ALTON - Her name may be Sheila Curry, but her customers know her as "Granny."
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Granny owns Granny's Uniforms Work Fashions and More, an authorized Dickies retailer located at 2525 College Avenue in Alton. She started the business with her family in 2011, and continues to serve nearly every walk of life from her hub in the Riverbend. Granny and her family were recently chosen as Alton's Small Business of the Year as part of the city's Altonian of the Year campaign, and were presented with a plaque from Alton Mayor Brant Walker at the Alton City Council meeting Wednesday, Jan. 24.
"Alton has been supportive of us," Granny said as she scrolled through photos of enthusiastic customers on her phone. "People come in from all different careers, and we do our best to help them all get what they need."
Her shop is filled wall to wall with pants, belts, shirts, boots and anything else needed for professional life. She said her business assists students in Lewis and Clark Community College's nursing and automotive programs as well as the Housing Authorities of Collinsville and Alton. Granny said even the Alton Police Chief Jake Simmons and Alton Fire Chief Bernie Sebold purchase clothing from her store.
Eddie Curry, Granny's son, who helps with the family business said the quality of customer experience is important, because the quality of clothing made by Dickies does not make for much repeat business from individuals.
"We had a man in his 80s and buy five pairs of pants," Eddie Curry said. "He said he wouldn't be back for a long time. To me, your clothing is an investment, not something to be washed a few times and thrown away. We would rather have good quality of clothing, instead of unhappy customers. Just because they won't be back right away, doesn't mean they can't tell their friends about us."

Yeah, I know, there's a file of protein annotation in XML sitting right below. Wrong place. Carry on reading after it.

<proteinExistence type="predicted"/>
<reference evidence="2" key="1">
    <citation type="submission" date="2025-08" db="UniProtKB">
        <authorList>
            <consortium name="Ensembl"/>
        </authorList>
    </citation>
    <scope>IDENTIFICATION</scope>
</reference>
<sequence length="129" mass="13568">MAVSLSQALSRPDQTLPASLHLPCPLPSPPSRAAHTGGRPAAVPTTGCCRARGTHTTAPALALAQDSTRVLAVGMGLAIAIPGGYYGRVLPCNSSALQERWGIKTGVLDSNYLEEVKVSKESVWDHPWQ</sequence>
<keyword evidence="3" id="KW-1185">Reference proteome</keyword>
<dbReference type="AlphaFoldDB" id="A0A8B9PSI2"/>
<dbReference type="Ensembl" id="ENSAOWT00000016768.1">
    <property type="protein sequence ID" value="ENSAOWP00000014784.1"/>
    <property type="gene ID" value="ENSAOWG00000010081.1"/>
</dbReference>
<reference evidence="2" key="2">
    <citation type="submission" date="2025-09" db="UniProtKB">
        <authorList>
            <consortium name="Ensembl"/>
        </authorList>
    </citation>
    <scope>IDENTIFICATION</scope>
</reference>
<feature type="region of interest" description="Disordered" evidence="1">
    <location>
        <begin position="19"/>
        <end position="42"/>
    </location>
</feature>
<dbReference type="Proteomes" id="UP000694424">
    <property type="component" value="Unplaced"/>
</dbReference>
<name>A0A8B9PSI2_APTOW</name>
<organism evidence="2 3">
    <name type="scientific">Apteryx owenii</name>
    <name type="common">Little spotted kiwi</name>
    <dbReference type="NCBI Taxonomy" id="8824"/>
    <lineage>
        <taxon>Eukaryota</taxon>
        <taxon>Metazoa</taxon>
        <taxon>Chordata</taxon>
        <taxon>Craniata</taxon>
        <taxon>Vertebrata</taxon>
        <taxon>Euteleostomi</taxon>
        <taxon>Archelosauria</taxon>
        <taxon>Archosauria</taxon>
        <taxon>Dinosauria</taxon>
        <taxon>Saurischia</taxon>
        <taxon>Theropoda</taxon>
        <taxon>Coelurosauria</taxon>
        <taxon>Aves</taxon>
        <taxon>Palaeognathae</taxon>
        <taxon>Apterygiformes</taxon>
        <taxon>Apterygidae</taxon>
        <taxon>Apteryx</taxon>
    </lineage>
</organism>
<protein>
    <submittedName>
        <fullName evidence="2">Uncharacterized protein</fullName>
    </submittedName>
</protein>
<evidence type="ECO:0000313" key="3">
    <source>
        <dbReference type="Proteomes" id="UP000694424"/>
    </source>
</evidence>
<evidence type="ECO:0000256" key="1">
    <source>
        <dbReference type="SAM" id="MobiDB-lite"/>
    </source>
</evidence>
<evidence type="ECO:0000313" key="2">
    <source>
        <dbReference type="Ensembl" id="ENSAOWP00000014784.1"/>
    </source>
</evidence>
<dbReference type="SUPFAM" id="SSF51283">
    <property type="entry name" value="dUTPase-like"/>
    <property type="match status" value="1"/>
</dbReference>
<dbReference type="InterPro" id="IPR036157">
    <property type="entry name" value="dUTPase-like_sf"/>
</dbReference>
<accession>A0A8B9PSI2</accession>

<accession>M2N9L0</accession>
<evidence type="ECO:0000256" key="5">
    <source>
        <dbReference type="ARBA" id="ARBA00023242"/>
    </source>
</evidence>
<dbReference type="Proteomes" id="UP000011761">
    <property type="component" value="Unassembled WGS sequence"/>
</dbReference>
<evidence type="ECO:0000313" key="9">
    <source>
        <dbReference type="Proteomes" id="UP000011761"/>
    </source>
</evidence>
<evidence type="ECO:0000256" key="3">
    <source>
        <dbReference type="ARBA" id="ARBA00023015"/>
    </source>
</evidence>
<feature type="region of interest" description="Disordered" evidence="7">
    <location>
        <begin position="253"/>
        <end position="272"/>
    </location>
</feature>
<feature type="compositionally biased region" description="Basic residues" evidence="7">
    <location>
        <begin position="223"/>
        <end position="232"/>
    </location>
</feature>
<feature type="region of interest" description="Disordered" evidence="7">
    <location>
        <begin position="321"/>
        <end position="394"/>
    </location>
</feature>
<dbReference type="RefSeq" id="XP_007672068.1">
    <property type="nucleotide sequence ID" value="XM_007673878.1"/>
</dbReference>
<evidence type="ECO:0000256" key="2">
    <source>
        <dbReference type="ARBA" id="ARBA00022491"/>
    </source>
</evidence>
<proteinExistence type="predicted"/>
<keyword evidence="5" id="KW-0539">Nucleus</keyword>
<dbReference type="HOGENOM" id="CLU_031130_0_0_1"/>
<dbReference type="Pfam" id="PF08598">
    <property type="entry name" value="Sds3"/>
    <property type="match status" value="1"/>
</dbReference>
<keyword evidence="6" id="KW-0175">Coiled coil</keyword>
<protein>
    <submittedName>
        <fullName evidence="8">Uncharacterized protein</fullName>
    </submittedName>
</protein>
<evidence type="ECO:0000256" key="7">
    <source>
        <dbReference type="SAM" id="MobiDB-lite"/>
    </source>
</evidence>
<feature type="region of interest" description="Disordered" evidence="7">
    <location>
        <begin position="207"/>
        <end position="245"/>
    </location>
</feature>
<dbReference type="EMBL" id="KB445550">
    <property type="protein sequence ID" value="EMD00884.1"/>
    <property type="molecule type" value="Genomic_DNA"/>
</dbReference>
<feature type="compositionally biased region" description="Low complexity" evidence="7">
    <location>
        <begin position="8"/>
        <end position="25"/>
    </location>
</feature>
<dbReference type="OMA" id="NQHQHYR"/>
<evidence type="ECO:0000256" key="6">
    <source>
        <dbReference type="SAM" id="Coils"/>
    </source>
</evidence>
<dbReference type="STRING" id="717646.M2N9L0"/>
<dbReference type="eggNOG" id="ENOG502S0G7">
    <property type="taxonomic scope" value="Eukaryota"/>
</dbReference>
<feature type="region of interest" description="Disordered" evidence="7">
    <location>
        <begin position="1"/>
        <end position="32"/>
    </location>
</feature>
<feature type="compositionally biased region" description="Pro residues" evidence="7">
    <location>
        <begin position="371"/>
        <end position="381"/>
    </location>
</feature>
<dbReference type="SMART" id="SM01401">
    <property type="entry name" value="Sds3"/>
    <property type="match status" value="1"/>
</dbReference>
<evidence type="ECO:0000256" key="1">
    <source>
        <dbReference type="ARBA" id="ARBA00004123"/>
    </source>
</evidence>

Entrepreneurship has ran strong through the family, Eddie Curry said. He described himself as a "lifelong entrepreneur" alongside his family.
Previous to opening Granny's Uniforms, the Curry family operated Squeaky Clean Washing and Janitorial Service, which once served the St. Louis Mills Mall. One of the clients of the company was the Dickies outlet store in that mall.
After that store closed, Granny said the managerial staff asked if she knew anyone who could use some clothing racks. At the time, she thought she wanted to open a clothing retail office, so she said she could use them.
"One thing led to another, and now we're our own Dickies store," Granny said.
While Granny may be across the river from the former Mills Mall, customers still flock to her store from St. Charles County as well as from across the entire Metro East.
Customers to the store can find whatever fits them in the store usually, but if they cannot, Curry said they could be ordered for an absolute perfect fit. Granny added everything from suspenders to belts to wallets, and even stethoscopes could be ordered from the store, which intends to be a one-stop service for all work-related clothing and accessory needs.
When asked about the small business culture of the area, Granny proudly showed a photo of a fruit arrangement sent to her from a local business, adding how happy she is to see once-vacant buildings in Pie Town get new life through small businesses. She said she is happy to be a part of that community.
"People come in here and look at their watch and wonder how they could have spent 45 minutes in here," she said. "They come in and we get to talking. It's a very mom-and-pop business feel in here, and I think people in the community really enjoy that."
Embroidery for the clothing purchased at the store is outsourced to local professionals from her shop, granny added.
Granny accepted the award for Alton's Small Business of the Year accompanied by Curry and her granddaughter, Erica Johnson.
"Ericka is a great help," Granny said. "She worked part time at the KFC on Broadway, and then come into the shop and help for three to four hours, before going to her next job that evening. That's how dedicated she is to helping out."
Johnson currently manages several stores in St. Louis and still contributes to the business she also constructed much of the signage and displays inside the store.
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